The Indian government has embarked on an ambitious plan to retain the $50-60 billion Indian students spend annually on foreign education by encouraging foreign universities to establish campuses in Gujarat’s GIFT City. According to industry estimates, this move is expected to not only help Indian students save money but also boost the local economy through an influx of foreign direct investment (FDI).
Aditya Sesh, Chartered Accountant, founder, and managing director of Basiz Fund Service Private Limited, shared his views on the potential benefits:
Every year thousands of students go abroad to the United States, Canada, Australia, to study at international universities. Not to mention, this helps them to get high-paying jobs. So, if an international university opens up in our neighbourhood, students will definitely flock to GIFT City bringing business to the state.
As per the University Grants Commission (UGC) (Setting up and Operation of Campuses of Foreign Higher Educational Institutions in India) Regulations, 2023, foreign universities are allowed to open their international branch campuses (IBC) in GIFT City. The project, worth Rs 78,000 crore, has already attracted over $240 million in investment and generated more than 20,000 employment opportunities.
Australia’s Deakin University is leading the way, with a $4 million (around Rs 22 crore) investment in GIFT City during its initial phase. The university has announced plans to begin operations in 2024, offering Cyber Security and Business Analytics programmes to an initial cohort of 100 students. Aditya Sesh elaborated on the potential impact on the local economy, stating,
Out of these 100 students, even if 50 students come from outside Gujarat, the impact on the local economy would be manifold. There will be people required to offer multimedia work, for content work, accommodation, and public transport too will benefit.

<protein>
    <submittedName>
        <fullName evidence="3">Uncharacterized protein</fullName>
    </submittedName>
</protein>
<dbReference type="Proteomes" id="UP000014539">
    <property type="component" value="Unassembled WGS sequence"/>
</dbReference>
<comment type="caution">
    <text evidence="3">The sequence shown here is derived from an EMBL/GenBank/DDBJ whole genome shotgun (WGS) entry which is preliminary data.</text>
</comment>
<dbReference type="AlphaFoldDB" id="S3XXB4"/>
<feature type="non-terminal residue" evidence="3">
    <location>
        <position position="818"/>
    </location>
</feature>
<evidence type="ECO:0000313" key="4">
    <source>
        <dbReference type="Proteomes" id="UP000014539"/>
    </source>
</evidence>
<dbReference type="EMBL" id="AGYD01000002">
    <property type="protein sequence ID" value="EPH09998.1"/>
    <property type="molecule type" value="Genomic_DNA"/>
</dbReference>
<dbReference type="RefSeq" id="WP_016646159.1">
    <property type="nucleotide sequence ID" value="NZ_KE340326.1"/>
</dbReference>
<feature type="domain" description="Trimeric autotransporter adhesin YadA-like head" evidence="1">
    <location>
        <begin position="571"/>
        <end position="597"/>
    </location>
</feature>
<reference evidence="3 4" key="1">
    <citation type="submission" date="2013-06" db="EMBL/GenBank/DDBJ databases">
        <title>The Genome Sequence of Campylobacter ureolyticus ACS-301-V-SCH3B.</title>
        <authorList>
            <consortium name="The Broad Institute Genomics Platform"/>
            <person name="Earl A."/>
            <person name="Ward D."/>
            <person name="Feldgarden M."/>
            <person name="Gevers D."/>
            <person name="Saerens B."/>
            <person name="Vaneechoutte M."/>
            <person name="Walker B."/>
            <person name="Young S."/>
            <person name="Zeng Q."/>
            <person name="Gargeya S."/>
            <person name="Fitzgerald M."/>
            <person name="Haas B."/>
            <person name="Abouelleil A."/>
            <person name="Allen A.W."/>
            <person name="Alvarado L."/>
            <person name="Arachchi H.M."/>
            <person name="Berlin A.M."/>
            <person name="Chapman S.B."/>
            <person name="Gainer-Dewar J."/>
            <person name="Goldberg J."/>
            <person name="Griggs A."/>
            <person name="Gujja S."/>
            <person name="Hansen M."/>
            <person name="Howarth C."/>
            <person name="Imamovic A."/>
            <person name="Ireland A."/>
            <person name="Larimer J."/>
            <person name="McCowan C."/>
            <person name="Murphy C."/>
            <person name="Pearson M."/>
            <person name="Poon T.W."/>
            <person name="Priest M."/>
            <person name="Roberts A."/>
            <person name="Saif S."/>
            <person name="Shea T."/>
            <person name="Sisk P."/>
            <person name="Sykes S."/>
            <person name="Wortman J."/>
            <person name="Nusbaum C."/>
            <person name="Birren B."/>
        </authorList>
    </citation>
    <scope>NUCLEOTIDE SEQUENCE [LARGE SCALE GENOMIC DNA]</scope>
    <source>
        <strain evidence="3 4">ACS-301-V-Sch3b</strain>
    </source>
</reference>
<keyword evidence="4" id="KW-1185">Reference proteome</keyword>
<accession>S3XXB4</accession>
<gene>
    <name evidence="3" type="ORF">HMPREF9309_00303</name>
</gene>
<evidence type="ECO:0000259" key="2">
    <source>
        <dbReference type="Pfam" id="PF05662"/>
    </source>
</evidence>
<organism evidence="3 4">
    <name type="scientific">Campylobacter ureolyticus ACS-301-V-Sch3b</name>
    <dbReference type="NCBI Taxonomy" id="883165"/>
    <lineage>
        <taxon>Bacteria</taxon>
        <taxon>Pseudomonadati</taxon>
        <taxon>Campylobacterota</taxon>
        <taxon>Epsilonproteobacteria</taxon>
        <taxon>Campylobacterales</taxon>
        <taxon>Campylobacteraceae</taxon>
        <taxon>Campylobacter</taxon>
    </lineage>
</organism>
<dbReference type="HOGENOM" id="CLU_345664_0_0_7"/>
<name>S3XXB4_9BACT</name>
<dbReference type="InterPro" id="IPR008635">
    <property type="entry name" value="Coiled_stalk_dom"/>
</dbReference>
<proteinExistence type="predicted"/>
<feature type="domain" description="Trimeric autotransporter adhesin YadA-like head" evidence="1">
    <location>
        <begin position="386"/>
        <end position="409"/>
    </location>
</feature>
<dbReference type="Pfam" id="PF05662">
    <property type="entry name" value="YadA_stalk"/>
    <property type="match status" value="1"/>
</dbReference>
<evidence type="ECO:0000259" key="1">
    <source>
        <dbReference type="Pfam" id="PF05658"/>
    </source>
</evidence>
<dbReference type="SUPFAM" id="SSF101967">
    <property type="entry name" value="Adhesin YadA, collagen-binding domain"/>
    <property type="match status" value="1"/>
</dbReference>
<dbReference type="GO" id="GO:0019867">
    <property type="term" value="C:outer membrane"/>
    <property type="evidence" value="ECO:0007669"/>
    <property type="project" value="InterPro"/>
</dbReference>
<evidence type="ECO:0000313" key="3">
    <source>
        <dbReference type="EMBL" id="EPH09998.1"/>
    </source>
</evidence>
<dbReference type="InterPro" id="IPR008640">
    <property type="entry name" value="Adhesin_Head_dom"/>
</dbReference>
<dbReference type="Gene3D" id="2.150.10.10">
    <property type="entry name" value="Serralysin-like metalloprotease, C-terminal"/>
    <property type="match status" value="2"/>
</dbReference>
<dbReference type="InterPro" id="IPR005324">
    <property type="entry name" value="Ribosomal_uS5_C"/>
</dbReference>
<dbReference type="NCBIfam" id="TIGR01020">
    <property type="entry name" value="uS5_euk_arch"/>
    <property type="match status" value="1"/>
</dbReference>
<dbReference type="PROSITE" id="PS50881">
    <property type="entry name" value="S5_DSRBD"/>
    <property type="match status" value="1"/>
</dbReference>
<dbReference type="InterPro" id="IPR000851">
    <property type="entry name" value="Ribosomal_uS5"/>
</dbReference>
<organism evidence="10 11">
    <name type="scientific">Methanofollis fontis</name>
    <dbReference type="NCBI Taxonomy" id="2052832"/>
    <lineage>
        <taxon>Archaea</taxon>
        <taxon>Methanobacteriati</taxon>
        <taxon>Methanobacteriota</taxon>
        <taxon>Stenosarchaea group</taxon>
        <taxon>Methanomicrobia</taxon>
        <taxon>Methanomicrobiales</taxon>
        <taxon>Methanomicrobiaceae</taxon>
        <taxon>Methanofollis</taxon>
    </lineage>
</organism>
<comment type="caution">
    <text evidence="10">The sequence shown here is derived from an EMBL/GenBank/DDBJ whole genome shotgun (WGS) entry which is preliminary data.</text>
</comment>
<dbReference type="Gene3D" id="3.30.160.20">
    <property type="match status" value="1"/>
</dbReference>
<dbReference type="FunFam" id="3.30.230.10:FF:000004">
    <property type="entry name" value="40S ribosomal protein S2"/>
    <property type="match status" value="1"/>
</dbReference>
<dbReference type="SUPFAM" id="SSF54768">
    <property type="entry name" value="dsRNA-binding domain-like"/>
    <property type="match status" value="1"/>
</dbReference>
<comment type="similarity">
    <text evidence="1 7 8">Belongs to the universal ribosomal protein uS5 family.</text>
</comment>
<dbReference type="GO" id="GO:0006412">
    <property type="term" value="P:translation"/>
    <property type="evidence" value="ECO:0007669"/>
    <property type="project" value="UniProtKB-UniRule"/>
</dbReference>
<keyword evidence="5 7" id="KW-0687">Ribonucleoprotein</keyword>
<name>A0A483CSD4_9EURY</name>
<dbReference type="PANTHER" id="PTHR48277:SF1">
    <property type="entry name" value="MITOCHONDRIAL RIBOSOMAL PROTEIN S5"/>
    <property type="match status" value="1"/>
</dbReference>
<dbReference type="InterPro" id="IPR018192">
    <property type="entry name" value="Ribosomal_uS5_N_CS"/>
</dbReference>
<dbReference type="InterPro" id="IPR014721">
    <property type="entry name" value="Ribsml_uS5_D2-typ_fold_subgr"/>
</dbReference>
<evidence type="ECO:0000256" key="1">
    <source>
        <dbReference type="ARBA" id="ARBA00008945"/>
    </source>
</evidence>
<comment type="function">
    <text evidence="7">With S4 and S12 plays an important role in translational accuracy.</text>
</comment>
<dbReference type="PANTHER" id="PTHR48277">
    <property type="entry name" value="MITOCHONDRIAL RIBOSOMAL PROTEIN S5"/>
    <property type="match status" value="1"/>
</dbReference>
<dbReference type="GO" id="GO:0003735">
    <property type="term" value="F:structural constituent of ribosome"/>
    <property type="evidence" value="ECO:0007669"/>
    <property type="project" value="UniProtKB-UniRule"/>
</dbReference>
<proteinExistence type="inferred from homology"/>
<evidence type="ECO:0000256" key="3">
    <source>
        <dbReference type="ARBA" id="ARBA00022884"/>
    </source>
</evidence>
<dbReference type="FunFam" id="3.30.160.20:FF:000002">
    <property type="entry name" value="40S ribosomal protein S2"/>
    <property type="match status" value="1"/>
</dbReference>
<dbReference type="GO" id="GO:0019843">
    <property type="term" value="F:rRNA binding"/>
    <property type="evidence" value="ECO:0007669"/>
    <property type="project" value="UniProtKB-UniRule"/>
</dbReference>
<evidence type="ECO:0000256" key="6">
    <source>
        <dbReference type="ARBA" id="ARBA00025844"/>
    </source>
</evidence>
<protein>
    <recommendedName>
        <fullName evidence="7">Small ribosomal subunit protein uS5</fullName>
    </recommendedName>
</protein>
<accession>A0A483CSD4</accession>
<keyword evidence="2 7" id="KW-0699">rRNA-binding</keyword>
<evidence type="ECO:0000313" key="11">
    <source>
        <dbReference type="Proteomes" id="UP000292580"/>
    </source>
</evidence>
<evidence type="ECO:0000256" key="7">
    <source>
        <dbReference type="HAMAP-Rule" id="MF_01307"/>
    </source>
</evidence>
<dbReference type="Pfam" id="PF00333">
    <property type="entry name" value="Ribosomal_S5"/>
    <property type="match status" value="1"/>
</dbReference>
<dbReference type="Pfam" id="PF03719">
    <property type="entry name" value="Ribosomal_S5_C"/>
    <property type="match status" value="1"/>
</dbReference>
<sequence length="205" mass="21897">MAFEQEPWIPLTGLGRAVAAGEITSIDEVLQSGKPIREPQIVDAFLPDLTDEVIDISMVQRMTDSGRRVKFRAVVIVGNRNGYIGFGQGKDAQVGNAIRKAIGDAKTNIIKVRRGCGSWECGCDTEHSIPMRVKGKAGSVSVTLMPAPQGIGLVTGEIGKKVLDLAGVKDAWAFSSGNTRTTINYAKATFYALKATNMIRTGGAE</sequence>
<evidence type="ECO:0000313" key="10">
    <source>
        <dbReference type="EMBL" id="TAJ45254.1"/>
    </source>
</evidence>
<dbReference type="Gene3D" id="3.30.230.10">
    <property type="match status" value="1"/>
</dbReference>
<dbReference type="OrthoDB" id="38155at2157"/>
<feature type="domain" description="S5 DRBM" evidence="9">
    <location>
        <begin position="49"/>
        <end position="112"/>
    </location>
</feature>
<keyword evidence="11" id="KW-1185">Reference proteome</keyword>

Ravneet Pawha, vice president (Global Alliances) and CEO (South Asia) of Deakin University said that its campus in India is a commercial venture for the university and it will not be a not-for-profit entity. However, she added,
So, yes it opens huge opportunities for us in terms of business. However, our overriding objective is not restricted to the commercial outcome.
IFSCA’s regulations provide Foreign Higher Education Institutes (FHEIs) the freedom to repatriate funds, decide on their fee structure, and operate as a profit entity. Pawha praised this approach, saying,
I think it’s a really good step forward by the government of India, the Ministry of Finance, and the Ministry of Education to come together to do this.
Despite concerns that the entry of foreign universities in the Indian market might increase competition for domestic players, Pawha believes there is room for both. She said,
We have no competition with the Indian institutions because the Indian institutions operate at a different volume and at a different price point. Students will choose different institutions for different reasons.
In summary, the Indian government’s move to attract foreign universities to establish campuses in GIFT City holds the potential to save Indian students billions of dollars spent on foreign education, while simultaneously boosting Gujarat’s economy and creating new employment opportunities. This initiative could be a game-changer for the state and the country as a whole.